Hashim Amla and AB de Villiers might well have batted Australia out of the Wanderers Test, according to South Africa opener Jacques Rudolph. The pair came together with South Africa having slipped to 90 for 3, effectively 60 for 3 because of their deficit, but their unbroken 139-run partnership has put South Africa in a winning position.
"When we lost the first three wickets upfront, you still felt a little bit like the game was balanced on a knife edge," Rudolph said. "But I thought those two [Amla and de Villiers] almost took it away from the Australians."
South Africa only need a draw to win the two-Test series and claim their first series win over Australia at home since readmission. However, Rudolph, as well as assistant coach Russell Domingo, said the team is still targeting a clean sweep of the visitors. They have been in discussion about what a comfortable enough lead would be.
"I was speaking to Jacques Kallis and he also said that if we get anything around 300, it's a competitive score and the Aussies will still be in with a chance," Rudolph said. "Around 350 or 400, will be a good score. Tomorrow morning we've got 11 overs before the second new ball, which might give Hashim and AB a chance to get in and set up another good one or two sessions." Rudolph said South Africa hoped to be "bowling in the afternoon" to give themselves enough time to dismiss Australia.
Domingo said South Africa's task will be to accumulate runs briskly on the fourth morning. "It's a long way from looking at declarations. We know it's generally a quick scoring ground here, so scoring runs tomorrow morning is going to be crucially important," he said. "How much we set them and if we declare or don't declare is not on anyone's mind at the moment, it's just to have enough to give us a good chance of winning the Test match."
With the pitch remaining a good strip for batting, Domingo said South Africa cannot afford to "be stupid" about the size of the target they set Australia. "We have to give the bowlers enough runs to [be able to employ] carry a third slip and the gully," he said. "At a place like the Wanderers, where scores can be chased down because of the nature of the outfield and the altitude, we've got to be clever about what type of carrot we are going to dangle, if we are going to dangle a carrot."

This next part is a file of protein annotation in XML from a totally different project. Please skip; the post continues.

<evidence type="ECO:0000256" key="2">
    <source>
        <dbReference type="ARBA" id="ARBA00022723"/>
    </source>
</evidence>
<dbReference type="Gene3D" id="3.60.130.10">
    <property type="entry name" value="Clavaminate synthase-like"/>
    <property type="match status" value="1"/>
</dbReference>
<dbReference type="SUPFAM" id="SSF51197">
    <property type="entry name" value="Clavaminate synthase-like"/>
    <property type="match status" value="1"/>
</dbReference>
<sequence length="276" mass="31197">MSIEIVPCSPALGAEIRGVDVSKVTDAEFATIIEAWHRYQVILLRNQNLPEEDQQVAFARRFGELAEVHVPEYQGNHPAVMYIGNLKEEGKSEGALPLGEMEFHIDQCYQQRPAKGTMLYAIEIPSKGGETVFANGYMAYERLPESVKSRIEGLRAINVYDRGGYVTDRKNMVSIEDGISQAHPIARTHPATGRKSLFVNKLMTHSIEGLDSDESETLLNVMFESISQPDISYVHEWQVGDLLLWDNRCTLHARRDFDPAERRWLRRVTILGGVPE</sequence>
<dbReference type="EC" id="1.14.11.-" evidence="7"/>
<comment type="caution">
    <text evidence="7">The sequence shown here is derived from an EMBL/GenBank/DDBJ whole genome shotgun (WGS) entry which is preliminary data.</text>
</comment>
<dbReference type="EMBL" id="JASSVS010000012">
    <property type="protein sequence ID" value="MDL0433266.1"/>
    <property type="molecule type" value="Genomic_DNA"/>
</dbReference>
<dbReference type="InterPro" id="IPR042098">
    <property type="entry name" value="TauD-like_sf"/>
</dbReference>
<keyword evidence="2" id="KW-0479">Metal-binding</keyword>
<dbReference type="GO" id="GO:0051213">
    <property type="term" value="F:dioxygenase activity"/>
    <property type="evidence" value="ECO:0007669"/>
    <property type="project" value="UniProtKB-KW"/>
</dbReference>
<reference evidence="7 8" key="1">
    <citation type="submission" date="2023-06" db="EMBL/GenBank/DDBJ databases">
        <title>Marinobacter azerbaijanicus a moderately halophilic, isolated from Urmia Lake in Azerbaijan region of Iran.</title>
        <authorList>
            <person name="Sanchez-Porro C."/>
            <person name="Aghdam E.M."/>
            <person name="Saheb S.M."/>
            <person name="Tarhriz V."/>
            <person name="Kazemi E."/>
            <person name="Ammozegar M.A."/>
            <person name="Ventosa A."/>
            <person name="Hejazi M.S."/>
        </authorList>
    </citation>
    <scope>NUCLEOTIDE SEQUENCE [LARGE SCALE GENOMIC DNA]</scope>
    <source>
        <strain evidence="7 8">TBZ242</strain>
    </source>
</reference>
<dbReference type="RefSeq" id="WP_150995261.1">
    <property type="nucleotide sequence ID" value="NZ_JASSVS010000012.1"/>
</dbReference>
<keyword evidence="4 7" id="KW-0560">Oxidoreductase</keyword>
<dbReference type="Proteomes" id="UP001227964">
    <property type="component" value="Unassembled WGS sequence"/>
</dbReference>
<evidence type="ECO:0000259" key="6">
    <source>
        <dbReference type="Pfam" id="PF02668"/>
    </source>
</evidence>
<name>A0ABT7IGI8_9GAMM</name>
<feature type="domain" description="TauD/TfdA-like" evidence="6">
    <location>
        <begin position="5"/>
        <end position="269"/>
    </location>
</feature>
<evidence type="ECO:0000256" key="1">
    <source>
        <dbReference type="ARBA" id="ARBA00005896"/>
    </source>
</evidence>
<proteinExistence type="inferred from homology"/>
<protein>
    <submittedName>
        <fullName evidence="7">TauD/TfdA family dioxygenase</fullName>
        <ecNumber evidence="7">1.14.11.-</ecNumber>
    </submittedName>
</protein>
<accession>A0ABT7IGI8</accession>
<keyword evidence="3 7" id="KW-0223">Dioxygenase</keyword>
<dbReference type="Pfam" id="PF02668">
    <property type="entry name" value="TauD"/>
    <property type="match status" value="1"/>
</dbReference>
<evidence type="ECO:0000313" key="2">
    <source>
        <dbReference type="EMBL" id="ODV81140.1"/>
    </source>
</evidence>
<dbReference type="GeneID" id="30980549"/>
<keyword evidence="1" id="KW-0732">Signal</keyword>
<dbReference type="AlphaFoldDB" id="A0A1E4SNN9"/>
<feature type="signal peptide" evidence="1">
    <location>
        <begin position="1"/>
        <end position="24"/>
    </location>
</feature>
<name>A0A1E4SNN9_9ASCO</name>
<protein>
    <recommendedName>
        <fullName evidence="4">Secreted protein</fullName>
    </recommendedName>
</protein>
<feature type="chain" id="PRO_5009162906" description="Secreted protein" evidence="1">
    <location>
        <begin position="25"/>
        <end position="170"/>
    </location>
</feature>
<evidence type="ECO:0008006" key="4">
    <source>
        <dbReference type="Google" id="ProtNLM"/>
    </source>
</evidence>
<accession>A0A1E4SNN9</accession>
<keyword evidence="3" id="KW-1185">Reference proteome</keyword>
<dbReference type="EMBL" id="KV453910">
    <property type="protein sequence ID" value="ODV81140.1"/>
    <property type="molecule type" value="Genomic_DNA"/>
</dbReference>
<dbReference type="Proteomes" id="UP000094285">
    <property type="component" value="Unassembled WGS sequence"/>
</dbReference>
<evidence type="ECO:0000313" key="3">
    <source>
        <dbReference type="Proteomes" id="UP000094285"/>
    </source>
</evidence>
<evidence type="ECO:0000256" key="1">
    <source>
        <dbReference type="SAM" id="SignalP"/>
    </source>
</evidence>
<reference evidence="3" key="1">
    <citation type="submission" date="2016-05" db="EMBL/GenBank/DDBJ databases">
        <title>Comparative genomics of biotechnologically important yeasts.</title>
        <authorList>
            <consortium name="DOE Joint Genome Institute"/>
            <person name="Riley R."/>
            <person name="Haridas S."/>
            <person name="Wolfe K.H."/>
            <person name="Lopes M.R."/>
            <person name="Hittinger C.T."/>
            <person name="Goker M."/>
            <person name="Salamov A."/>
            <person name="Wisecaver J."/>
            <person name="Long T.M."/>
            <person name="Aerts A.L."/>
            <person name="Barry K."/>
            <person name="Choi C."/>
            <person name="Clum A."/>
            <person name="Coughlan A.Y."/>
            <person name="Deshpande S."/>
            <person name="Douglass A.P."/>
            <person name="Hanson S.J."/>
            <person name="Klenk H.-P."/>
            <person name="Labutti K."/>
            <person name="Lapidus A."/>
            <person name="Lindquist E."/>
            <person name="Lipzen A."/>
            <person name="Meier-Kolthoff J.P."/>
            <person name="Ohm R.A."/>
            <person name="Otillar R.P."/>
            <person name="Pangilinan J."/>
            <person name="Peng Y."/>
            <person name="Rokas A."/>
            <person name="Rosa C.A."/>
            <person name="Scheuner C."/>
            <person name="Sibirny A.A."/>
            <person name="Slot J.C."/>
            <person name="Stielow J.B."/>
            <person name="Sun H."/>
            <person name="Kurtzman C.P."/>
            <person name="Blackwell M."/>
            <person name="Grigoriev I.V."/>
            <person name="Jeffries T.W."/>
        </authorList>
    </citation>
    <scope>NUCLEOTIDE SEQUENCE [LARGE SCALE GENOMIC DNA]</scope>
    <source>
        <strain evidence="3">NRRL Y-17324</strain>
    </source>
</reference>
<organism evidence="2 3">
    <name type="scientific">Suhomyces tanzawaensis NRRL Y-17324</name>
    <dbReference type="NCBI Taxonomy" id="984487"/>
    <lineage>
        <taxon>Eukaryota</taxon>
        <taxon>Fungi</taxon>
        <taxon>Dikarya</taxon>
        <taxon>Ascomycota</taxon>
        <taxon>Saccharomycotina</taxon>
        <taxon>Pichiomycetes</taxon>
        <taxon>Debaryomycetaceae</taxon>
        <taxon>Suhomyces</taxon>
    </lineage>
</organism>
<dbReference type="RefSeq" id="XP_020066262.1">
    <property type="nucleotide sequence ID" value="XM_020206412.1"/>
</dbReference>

Although the strip remains batsmen-friendly, something is also expected to be in it for the bowlers throughout the match. Rudolph said the result may hinge on which side have the more patient attack. "It [the track] has proven that if you just stick to the one area, there is enough in it for the bowlers. So it will come down to the bowler who will be willing to do that the most consistently."
Australia's bowlers, barring Patrick Cummins, struggled on the third day. Siddle bowled well but was unable to make a breakthrough, and Mitchell Johnson shortened his run-up without devastating effects. Shane Watson said the bowlers are aware that they will need to find some extra spark, because they do not expect a favour, in the form of a sporting declaration, from South Africa. "We're going to have to bowl them out, there's no way they are going to let us in," he said. "If we were in the position they are in, we'd be doing the same thing."
Watson said Australia will be up for the task, whatever it is. "If a few guys have a really good day, it means we can chase down a big total," he said.
Wet weather may thwart both teams' plans, with rain forecast for most of the fourth day. Domingo said South Africa have not been keeping an eye on the clouds, though, and will stick to their plan of playing positively. "Our mindset will be to look to win, not to depend on weather to save [win] a Test series."